and also seeing the way in which how quickly people can sort of accommodate
themselves. How used we have become to that kind of power? Another reason why this occurred was in
late 19th and early 20th century America there was a series of popular crusades
against various vices, by which Congress began to acquire power that was really
the police power of the states. Congress enacted laws to control gambling for
example under its power to regulate interstate commerce because gambling was so widely regarded as as an evil. To combat prostitution, Congress passed the
Mann White Slave Act in 1910. Something that was clearly trying to regulate the morals of the people but was accepted because it was so widely
unpopular as an exercise under Congress’s commerce power. Congress also use its taxing power to do away with dangerous products in the
national market. Things like phosphorous matches. Narcotics were controled by the taxing power. And that very dangerous article of commerce Oleomargarine. It was one of the things that Congress acted upon in in these years. So by the foreign policy powers, by the taxing powers, by the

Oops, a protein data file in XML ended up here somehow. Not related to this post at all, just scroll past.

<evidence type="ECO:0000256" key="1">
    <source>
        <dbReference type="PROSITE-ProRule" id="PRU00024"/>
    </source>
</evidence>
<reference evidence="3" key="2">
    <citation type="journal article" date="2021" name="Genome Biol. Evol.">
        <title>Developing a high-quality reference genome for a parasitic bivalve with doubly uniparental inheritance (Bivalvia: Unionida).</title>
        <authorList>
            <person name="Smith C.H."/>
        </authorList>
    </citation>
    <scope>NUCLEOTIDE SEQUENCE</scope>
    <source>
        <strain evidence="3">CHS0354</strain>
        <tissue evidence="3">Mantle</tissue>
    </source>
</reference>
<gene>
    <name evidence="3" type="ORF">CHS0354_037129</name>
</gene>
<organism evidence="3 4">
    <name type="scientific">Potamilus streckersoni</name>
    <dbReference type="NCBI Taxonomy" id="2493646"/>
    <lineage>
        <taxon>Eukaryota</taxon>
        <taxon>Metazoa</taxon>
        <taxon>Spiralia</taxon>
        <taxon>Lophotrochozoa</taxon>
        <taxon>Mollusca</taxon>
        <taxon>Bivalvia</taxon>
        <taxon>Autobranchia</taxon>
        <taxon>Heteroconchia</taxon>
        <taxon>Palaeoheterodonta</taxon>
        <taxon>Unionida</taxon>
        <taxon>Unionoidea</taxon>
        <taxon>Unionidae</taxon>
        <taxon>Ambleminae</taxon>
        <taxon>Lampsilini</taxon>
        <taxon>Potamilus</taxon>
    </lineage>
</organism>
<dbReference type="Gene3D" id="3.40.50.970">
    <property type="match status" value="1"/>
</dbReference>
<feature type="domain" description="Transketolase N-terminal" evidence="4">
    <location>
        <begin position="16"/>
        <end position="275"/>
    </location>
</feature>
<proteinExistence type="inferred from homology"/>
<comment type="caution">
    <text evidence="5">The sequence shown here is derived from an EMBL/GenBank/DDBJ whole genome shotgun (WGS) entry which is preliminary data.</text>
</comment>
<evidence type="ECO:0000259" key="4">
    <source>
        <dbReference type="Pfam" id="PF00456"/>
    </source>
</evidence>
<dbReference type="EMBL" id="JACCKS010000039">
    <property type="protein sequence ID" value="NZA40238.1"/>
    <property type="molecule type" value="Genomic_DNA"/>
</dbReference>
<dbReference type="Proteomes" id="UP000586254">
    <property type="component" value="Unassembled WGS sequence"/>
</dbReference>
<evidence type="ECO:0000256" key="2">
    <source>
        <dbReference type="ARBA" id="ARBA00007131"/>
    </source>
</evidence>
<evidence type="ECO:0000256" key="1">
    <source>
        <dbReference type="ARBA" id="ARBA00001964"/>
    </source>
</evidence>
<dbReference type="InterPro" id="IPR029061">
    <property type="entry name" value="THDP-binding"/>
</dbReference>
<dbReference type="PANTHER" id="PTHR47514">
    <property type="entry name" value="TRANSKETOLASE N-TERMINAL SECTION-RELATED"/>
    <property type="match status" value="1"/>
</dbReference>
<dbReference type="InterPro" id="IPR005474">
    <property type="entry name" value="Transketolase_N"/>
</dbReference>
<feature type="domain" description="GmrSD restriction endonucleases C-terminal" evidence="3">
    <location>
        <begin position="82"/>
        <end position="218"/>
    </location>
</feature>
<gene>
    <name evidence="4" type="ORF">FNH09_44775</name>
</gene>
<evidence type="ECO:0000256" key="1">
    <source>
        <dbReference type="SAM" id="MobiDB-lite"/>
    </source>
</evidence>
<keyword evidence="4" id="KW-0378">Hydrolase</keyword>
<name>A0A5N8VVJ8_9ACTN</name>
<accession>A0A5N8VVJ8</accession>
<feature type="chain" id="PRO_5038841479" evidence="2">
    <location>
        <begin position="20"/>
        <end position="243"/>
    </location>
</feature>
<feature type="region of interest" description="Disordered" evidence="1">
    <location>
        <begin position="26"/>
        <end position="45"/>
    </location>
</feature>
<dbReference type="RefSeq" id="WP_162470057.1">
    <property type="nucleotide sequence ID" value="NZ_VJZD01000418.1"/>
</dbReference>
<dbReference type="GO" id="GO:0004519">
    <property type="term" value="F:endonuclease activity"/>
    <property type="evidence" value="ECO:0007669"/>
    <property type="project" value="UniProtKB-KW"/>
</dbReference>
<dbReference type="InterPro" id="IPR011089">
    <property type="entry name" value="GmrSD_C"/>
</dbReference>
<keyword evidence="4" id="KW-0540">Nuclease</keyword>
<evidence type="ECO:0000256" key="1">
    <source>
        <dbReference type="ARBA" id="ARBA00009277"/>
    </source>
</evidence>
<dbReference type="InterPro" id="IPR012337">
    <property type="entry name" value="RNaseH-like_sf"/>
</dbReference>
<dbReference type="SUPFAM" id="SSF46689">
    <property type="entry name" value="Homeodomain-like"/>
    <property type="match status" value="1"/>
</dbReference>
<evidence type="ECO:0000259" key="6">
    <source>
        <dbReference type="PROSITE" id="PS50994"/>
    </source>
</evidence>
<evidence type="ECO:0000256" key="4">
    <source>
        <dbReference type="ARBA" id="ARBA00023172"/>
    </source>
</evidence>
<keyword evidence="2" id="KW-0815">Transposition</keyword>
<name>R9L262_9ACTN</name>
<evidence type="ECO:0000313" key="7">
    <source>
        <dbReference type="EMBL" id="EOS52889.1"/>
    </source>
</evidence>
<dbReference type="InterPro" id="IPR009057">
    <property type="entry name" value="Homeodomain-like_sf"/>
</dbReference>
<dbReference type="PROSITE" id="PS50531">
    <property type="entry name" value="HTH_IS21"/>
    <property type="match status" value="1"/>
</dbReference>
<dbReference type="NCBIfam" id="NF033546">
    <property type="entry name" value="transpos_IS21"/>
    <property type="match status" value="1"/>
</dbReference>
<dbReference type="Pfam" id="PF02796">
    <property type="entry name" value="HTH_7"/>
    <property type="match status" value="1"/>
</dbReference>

interstate commerce powers, Congress began to expand its field of operations. But
mostly it came about from what used to be called the grant-in-aid or federal
revenue sharing. The spending power as it’s sometimes called where congress would give money to the states in order to get them to do things that Congress could
not do. In the early decades of the 20th century to get the stage to do things
like build roads, to improve their educational systems, the first federal
involvement in health care, came about by the federal government
sharing money with the states. One good example of this was when the Roosevelt
administration, FDR’s administration, was trying to come up with a basis for what
is today the social security system. Justice Harlan stone, who was on the Supreme Court, told frances perkins, FDR’s Secretary of Labor, I just use the taxing power. You
can do anything by Congress’s power to tax and spend. That was the genesis
of social security and security. And Social Security gradually expanded from a very small
program in the nineteen thirties, acquired more and more beneficiaries,